I don’t know my characters

This I don’t understand, because characters develop and evolve throughout a story, and they’re not going to be the same on page 50 as they are on page one… or ten, or 20 even. But until I’ve spent a lot of time in a character’s head (or is it “they’ve spent a lot of time in my head?”), I’m not writing him. Which, now that I think about it, is pretty convenient for me.

I need to do more “research”

Who am I kidding? This one’s a pretty blatant excuse for me to surf the internet for a while instead. I love writing about things I don’t know (case in point: the one big script I’ve written is about scientists; I haven’t paid any attention to science since 8th grade.)

So with that, I’m off to do some writing… Though, my wrist does kinda hurt already from this post. And I did just watch three episodes of The Office…. Maybe I’ll just go do that some more.

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2 Comments on “Finding A Reason Not To Write”

  1. 1 Nick Shein said at 6:53 pm on July 10th, 2010:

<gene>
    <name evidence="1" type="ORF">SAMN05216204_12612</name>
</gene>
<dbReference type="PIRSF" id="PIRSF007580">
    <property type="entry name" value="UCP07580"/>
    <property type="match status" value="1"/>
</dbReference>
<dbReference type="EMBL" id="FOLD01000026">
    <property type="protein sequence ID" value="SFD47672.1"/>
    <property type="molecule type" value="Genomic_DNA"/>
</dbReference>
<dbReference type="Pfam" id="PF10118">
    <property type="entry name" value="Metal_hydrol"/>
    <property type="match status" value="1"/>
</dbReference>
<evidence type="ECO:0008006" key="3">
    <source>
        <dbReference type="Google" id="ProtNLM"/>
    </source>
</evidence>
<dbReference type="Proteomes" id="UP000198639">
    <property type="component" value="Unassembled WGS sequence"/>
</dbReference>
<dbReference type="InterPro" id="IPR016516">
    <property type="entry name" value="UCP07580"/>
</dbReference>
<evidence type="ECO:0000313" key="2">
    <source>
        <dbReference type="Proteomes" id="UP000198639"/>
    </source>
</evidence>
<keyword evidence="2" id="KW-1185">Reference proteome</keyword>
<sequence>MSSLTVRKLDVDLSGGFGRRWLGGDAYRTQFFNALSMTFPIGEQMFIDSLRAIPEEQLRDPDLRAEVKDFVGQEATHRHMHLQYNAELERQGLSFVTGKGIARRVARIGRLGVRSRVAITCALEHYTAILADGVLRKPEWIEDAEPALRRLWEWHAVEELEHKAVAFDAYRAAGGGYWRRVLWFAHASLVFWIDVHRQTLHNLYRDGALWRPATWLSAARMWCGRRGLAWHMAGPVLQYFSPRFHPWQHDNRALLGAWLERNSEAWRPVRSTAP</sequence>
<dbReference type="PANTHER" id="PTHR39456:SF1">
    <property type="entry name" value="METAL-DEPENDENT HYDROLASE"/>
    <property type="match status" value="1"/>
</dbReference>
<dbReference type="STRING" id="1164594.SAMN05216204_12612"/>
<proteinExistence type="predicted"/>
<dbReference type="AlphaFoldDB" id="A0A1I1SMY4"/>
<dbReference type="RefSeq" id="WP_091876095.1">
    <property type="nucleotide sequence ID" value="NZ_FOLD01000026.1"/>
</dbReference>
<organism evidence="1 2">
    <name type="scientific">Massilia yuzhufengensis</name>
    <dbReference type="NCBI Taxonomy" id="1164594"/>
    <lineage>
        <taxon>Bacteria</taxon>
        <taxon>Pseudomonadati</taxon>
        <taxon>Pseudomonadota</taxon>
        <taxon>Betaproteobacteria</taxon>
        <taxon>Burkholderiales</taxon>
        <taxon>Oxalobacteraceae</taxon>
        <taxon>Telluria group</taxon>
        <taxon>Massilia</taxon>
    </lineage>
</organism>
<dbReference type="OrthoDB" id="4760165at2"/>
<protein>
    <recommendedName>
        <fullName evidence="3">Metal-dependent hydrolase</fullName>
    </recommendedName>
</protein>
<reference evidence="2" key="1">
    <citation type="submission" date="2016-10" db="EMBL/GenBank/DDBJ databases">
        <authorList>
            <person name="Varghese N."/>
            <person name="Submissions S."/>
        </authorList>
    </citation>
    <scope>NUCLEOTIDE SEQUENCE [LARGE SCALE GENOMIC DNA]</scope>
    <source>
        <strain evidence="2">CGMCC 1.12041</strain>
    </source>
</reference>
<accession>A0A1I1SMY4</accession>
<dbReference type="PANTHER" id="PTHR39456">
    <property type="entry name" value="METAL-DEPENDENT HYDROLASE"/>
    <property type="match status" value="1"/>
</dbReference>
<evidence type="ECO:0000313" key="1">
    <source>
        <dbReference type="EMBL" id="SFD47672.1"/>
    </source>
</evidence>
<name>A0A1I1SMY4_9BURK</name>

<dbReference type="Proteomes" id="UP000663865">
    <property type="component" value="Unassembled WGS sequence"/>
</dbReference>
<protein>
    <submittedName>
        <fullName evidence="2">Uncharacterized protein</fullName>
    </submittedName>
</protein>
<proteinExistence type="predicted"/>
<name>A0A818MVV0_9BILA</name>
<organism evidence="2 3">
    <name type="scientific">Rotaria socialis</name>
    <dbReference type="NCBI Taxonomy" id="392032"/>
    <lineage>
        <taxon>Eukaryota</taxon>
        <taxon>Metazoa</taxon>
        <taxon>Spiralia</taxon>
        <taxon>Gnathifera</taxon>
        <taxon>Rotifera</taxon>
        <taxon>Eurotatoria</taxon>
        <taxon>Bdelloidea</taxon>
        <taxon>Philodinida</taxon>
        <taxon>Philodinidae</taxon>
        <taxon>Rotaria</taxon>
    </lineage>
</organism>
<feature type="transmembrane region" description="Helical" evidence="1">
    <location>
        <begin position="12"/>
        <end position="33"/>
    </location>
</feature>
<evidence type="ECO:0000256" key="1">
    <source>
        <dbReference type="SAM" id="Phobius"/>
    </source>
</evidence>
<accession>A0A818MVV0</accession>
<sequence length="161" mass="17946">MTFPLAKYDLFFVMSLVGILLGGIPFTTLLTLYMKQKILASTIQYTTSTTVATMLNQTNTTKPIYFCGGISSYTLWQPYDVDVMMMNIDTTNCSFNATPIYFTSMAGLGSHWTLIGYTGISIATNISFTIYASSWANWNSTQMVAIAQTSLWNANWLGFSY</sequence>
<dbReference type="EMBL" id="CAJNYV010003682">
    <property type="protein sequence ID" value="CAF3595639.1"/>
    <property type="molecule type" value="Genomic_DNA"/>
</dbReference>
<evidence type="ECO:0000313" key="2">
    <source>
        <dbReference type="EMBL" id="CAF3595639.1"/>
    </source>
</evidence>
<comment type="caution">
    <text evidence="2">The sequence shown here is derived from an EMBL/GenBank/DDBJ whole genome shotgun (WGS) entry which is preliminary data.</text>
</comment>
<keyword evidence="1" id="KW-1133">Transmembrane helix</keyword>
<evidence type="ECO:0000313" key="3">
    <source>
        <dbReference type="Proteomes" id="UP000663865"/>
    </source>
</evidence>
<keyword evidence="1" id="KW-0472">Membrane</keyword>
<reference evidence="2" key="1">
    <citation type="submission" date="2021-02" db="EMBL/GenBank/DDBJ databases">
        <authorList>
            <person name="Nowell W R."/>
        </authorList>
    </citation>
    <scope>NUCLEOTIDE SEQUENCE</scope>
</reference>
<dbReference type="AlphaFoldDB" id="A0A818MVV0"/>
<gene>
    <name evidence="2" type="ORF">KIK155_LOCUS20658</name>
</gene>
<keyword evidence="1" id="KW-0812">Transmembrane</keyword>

Since most of what I write these days is either poetry or CNF, I don’t have outlines or characters (beyond the autobiographical ones). But I sure do love my “research.” And I find it incredibly tough to sit down and write-write; I have no problem writing emails, blog posts, witty Facebook repartee, but turning off the Internet and staring at a blank screen is a tough one. It might actually be easier to do it longhand.

    Have you tried scheduling writing time for yourself — a certain hour every day? There was a point in my life when I would get up, grab coffee, and start writing, and write for at least an hour. That was productive. Something like that might provide the discipline you need.

  2. 2 Pete said at 10:19 pm on July 14th, 2010:

    Hey Nick,